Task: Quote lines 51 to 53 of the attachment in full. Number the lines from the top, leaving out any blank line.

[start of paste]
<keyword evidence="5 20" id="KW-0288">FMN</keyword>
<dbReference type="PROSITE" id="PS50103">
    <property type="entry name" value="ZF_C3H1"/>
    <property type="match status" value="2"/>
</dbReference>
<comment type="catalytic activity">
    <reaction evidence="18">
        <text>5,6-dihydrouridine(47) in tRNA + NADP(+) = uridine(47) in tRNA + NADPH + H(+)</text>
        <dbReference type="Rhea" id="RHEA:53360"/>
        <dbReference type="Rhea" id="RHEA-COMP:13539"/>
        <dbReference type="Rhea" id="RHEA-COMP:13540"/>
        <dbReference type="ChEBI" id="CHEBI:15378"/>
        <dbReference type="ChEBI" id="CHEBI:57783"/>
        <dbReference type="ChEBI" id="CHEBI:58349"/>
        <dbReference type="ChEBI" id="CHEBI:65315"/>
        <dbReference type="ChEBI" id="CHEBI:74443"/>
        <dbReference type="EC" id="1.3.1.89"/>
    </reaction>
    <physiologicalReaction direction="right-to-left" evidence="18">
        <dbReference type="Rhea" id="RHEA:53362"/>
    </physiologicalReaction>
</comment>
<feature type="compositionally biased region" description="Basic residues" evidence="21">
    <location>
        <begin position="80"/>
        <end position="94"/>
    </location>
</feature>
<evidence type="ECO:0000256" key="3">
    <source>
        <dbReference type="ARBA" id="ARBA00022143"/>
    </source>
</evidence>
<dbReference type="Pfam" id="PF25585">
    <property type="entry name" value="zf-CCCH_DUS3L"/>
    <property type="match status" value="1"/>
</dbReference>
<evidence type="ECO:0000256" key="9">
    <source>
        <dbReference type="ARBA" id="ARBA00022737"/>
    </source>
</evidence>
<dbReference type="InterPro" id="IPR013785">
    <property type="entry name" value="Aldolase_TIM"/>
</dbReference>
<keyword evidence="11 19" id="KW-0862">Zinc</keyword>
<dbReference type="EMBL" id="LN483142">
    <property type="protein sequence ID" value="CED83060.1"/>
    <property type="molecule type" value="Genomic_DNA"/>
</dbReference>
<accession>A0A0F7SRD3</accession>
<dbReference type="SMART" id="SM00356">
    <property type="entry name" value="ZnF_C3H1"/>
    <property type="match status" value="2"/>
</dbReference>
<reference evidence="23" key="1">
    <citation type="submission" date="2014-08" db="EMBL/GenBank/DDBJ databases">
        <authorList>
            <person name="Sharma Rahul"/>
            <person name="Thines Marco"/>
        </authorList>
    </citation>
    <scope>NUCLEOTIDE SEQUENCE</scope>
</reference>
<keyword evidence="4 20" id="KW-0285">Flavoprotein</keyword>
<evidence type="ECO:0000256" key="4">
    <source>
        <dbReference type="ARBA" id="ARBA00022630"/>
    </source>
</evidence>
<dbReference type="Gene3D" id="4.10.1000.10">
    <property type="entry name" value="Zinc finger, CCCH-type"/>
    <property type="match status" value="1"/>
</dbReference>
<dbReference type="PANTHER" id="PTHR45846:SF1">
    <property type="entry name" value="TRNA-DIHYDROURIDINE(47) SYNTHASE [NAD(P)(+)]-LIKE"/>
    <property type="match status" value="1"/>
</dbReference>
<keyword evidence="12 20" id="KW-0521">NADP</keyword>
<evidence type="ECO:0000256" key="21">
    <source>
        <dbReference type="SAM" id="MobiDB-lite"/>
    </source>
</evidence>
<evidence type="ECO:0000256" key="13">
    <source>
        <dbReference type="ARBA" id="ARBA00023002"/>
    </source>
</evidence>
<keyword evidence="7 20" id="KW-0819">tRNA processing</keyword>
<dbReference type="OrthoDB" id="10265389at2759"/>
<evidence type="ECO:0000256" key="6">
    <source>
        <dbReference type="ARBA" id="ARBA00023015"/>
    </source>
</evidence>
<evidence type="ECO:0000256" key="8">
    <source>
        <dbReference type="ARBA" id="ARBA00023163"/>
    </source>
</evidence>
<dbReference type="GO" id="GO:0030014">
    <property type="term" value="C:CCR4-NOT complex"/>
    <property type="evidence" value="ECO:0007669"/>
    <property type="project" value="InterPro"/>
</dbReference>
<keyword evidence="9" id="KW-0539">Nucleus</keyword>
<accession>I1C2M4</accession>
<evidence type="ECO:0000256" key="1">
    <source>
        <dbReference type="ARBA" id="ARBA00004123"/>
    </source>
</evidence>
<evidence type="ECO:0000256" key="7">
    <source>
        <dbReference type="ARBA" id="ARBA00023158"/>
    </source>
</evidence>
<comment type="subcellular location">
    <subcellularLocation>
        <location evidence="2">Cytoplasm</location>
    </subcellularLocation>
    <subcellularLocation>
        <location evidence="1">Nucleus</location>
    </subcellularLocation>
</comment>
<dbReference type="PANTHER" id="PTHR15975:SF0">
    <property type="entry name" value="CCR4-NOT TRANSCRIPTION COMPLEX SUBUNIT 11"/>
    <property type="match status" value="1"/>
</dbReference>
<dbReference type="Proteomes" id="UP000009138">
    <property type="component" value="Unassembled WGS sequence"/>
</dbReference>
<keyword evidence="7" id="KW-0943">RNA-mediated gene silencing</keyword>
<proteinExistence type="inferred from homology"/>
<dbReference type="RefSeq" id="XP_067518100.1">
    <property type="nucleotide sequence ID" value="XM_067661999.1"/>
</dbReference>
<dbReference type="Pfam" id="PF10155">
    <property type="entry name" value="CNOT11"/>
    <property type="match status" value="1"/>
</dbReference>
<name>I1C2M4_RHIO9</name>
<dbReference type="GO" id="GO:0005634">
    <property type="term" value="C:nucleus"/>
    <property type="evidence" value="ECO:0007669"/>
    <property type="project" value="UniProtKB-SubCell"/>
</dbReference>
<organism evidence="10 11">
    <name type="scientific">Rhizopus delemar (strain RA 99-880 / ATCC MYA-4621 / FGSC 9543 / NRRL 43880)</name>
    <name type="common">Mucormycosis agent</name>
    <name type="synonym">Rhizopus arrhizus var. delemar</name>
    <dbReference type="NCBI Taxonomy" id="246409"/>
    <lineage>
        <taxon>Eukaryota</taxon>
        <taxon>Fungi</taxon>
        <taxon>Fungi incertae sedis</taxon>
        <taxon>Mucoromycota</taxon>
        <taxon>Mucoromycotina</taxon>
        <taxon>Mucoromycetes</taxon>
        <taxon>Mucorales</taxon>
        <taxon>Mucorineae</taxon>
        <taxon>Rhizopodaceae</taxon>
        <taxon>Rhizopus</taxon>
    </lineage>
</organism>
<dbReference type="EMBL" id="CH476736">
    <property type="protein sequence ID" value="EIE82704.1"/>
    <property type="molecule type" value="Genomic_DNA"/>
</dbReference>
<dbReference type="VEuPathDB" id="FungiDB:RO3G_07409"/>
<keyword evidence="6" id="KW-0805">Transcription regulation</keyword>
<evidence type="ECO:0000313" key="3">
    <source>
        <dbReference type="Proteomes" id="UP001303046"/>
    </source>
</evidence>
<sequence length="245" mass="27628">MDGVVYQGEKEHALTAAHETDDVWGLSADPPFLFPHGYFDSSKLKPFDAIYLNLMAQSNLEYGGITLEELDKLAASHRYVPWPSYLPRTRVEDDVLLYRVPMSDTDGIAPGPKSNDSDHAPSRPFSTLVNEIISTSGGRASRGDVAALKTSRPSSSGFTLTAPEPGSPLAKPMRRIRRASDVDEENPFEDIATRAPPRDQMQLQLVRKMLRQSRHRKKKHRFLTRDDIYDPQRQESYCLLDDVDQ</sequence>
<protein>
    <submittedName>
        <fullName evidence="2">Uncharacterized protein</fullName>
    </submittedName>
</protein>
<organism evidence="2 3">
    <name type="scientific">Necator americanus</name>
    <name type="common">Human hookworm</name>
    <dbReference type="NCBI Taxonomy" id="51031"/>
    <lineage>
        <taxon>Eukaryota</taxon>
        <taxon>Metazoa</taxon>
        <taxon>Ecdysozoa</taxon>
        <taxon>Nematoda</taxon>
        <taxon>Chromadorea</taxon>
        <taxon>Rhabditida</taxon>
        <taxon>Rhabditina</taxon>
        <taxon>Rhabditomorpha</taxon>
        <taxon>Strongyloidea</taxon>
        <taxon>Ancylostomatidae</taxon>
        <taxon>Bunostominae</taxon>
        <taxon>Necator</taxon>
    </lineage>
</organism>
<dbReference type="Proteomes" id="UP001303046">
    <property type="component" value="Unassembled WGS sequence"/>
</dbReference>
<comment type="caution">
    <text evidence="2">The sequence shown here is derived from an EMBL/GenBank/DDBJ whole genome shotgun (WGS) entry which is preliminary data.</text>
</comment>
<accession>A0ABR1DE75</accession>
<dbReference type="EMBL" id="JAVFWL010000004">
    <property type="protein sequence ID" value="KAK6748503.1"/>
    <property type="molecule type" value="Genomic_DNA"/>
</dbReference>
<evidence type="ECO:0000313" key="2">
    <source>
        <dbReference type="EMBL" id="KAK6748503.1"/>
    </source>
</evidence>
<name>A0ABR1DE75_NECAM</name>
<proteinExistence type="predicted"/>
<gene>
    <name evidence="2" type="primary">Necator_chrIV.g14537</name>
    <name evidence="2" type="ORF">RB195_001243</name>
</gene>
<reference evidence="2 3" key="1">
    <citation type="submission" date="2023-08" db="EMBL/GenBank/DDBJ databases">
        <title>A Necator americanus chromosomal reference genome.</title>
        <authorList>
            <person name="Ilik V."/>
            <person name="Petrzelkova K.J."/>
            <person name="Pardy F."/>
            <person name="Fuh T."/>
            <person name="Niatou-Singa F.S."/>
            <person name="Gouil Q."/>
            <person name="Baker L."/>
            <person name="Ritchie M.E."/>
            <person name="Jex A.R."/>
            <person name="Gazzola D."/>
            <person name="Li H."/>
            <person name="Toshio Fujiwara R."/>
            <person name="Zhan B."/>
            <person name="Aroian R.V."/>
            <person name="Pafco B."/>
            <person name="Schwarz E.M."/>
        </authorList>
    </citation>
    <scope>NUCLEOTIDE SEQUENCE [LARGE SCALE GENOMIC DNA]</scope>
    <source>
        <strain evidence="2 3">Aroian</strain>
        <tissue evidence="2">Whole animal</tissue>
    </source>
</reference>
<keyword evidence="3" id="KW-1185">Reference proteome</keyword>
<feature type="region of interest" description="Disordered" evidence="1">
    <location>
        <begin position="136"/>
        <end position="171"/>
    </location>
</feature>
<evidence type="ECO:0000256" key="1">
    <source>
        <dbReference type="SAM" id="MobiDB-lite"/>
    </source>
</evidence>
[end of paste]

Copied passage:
<accession>A0A0F7SRD3</accession>
<dbReference type="SMART" id="SM00356">
    <property type="entry name" value="ZnF_C3H1"/>